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Émile Cammaerts
This eBook from the Gutenberg Project consists of approximately 59 pages of information about Through the Iron Bars.

When they crossed the Belgian frontier, the Germans walked straight into a bog, and since then they have been sucked deeper and deeper into the mud of their own misdeeds and calumnies.  They were ankle-deep at Liege, waist-deep at Louvain, the bog rises even to their lips to-day.  In the desperate efforts which they make to free themselves they inflict fresh and worse tortures on their victims.  It is as if victory could only be reached through the country’s willing sacrifice.  But every cry which the Germans provoke in the Belgian prison is heard throughout the world, every tear shed there fills their bitter cup, every drop of blood they shed falls back on their own heads.  The world looks on, and its burning pity, its ardent sympathy, brings warmth and comfort to the Belgian slave.  There is still some light shining through the narrow window of the cell.  And there is not a man worthy of the name who does not feel more resolute and more confident in final victory when he meets the haggard look of the martyred country and watches her pale, patient, and still smiling face pressed against the iron bars.

VI.

THE OLIVE BRANCH.

We may ask ourselves if it was by chance only or through some subtle calculation that the first slave-raids in Belgium were timed to take place on the eve of the Christmas season, when the angels proclaimed “good-will towards men,” and when the German diplomats offered us the olive branch and the dove—­peace at their own price.  We may perhaps admit, now that the crisis is over, that for us Belgians at least the temptation was great, and if our repeated experience of the enemy had not shown us that he is most dangerous when he dons the humanitarian garb, we might have been duped by this remarkable piece of stage-management.  There is every reason to believe that the deportations were part and parcel of the German peace manoeuvre.  By increasing a hundredfold the “horrors of war” Germany provided a powerful argument to the pacifists all the world over:  “Look at these miserable Belgians.  Have they not suffered enough?  Is it not time that an end should be put to their misery?  Germany has declared that she is ready to evacuate the country.  She might even give an indemnity.  What other satisfaction can the Allies ask, considering the present situation on both the Eastern and Western fronts?  If England really went to war to deliver Belgium, let her prove it now by stopping the struggle to spare her innocent citizens.  It is all very well for those who are living comfortably at home to urge the continuance of the struggle.  But can they take the responsibility of speaking on behalf of the population which has to submit to the enemy’s rule and whose sufferings increase every day? ...”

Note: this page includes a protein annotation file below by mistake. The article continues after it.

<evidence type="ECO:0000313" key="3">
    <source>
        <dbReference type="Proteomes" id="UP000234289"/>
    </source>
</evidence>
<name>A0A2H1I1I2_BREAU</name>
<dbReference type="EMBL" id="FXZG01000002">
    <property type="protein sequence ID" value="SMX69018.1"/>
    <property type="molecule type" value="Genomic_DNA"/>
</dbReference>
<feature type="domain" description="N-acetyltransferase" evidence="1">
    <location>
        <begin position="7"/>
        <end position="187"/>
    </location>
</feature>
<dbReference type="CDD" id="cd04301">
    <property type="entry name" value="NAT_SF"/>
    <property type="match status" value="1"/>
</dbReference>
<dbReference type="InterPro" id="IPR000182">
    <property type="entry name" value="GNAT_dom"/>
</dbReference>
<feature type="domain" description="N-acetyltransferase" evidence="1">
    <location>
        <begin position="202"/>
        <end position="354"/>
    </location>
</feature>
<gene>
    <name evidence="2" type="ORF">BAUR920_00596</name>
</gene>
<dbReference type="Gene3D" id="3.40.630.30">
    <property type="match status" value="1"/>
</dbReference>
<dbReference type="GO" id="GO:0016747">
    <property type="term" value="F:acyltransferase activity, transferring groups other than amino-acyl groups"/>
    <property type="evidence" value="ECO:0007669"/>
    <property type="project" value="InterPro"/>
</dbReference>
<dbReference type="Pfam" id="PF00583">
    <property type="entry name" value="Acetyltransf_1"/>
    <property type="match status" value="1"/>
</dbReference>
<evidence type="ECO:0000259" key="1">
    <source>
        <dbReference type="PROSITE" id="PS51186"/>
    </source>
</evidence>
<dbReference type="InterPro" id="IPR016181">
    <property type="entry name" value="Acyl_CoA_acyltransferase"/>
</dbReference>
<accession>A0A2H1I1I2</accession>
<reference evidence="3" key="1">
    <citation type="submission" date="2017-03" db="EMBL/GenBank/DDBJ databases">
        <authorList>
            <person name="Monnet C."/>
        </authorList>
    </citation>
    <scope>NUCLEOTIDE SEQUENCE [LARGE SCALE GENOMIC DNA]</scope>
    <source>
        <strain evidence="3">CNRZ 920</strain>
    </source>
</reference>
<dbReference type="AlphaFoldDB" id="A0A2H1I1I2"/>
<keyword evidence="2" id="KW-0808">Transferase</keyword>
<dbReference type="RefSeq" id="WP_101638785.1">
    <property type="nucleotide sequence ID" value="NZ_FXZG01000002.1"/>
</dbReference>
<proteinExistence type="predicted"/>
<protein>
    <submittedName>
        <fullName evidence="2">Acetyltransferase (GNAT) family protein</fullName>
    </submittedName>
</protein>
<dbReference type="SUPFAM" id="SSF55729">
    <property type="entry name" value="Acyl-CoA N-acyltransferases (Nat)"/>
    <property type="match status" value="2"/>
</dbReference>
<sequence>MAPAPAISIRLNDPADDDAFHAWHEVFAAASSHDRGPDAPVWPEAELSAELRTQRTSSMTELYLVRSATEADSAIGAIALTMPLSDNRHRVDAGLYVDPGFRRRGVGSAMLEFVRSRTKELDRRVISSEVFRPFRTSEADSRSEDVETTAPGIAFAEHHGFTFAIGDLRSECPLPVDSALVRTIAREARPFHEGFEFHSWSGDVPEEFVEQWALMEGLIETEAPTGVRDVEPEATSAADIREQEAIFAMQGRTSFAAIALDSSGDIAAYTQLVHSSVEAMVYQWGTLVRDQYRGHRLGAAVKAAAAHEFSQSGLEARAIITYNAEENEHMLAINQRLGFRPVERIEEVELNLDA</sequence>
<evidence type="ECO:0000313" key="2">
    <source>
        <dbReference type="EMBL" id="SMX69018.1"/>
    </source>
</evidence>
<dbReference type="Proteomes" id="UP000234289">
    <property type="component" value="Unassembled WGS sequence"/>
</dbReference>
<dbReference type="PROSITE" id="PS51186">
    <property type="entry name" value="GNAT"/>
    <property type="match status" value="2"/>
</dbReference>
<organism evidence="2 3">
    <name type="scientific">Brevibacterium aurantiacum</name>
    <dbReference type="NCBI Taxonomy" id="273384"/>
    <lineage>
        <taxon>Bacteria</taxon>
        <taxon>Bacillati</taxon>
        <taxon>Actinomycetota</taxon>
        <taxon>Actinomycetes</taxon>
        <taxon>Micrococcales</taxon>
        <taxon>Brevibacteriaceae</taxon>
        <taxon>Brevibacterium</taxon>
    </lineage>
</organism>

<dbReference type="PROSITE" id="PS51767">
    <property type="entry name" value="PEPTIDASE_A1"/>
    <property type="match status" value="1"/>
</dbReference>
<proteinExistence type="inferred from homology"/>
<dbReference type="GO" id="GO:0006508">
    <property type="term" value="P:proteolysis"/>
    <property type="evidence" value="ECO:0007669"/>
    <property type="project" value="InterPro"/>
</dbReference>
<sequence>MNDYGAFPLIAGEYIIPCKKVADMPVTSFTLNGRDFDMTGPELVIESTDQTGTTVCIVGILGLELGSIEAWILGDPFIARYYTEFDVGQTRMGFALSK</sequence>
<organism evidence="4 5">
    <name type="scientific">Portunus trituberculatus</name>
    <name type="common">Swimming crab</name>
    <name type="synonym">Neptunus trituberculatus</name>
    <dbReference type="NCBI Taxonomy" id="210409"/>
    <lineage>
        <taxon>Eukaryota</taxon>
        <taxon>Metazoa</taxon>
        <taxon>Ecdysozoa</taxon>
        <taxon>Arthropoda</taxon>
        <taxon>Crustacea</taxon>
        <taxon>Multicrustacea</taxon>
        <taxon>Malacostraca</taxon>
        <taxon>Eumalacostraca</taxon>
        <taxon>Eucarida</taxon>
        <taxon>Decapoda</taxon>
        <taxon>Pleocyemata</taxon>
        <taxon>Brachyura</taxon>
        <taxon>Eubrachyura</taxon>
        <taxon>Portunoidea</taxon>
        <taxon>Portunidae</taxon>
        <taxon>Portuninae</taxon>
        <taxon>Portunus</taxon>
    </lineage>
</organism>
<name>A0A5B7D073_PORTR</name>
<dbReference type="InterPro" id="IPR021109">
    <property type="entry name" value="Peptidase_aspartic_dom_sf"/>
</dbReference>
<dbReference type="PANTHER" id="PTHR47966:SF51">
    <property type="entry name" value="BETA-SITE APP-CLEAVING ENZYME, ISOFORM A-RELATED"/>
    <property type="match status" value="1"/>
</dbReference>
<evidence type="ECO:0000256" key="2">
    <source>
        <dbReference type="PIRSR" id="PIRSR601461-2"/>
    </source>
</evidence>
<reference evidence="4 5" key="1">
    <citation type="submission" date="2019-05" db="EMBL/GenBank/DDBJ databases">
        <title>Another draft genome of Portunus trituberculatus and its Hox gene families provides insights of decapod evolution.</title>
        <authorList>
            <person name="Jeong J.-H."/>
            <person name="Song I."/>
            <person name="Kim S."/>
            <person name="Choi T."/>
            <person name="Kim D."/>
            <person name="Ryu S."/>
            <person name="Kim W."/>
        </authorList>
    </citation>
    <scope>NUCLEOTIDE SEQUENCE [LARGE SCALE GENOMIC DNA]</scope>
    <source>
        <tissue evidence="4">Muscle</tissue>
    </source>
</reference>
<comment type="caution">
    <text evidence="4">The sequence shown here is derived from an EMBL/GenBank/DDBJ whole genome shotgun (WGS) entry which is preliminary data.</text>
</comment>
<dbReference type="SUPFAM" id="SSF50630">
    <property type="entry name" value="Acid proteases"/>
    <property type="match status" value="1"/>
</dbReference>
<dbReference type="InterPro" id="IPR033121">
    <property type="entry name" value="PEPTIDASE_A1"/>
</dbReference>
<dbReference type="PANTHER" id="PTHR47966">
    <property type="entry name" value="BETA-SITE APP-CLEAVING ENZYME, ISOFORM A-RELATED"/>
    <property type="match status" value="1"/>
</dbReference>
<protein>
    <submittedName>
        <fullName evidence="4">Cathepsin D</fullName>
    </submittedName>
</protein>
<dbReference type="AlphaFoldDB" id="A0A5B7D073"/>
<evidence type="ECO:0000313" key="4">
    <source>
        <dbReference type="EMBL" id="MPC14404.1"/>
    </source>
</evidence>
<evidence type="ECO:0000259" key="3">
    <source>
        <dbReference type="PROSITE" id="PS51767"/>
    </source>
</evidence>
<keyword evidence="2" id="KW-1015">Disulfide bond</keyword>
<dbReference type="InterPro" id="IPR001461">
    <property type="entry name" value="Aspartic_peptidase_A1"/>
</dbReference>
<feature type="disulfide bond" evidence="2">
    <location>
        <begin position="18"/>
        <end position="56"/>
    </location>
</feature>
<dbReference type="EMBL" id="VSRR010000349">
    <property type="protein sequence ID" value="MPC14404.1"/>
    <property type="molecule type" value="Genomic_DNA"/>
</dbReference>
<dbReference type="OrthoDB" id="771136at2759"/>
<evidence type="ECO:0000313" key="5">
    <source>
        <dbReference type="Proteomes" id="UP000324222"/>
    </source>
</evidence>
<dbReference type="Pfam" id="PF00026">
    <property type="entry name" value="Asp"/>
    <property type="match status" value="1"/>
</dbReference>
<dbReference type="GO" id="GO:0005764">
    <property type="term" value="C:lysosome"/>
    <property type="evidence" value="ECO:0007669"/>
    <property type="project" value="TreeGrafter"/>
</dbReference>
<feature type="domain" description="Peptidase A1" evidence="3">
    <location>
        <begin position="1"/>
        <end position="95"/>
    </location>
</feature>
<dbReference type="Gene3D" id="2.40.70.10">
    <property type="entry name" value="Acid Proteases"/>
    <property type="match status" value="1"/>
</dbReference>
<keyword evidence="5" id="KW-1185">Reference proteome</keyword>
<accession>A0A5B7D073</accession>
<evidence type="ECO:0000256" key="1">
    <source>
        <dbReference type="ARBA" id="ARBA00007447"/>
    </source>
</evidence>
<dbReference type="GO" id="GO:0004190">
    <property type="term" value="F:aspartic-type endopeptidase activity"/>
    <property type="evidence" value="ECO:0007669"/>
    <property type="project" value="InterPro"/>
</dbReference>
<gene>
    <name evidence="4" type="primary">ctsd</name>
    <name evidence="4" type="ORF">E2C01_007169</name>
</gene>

We have all listened to that voice.  The Belgians in exile more intensely perhaps than the other Allies.  Belgium had nothing whatever to do with the origin of the quarrel.  She had nothing to gain from its conclusion.  She had been drawn unwillingly into the conflict.  She has taken arms merely to defend her rights and territory.  What should her answer be if Germany offered to restore them?

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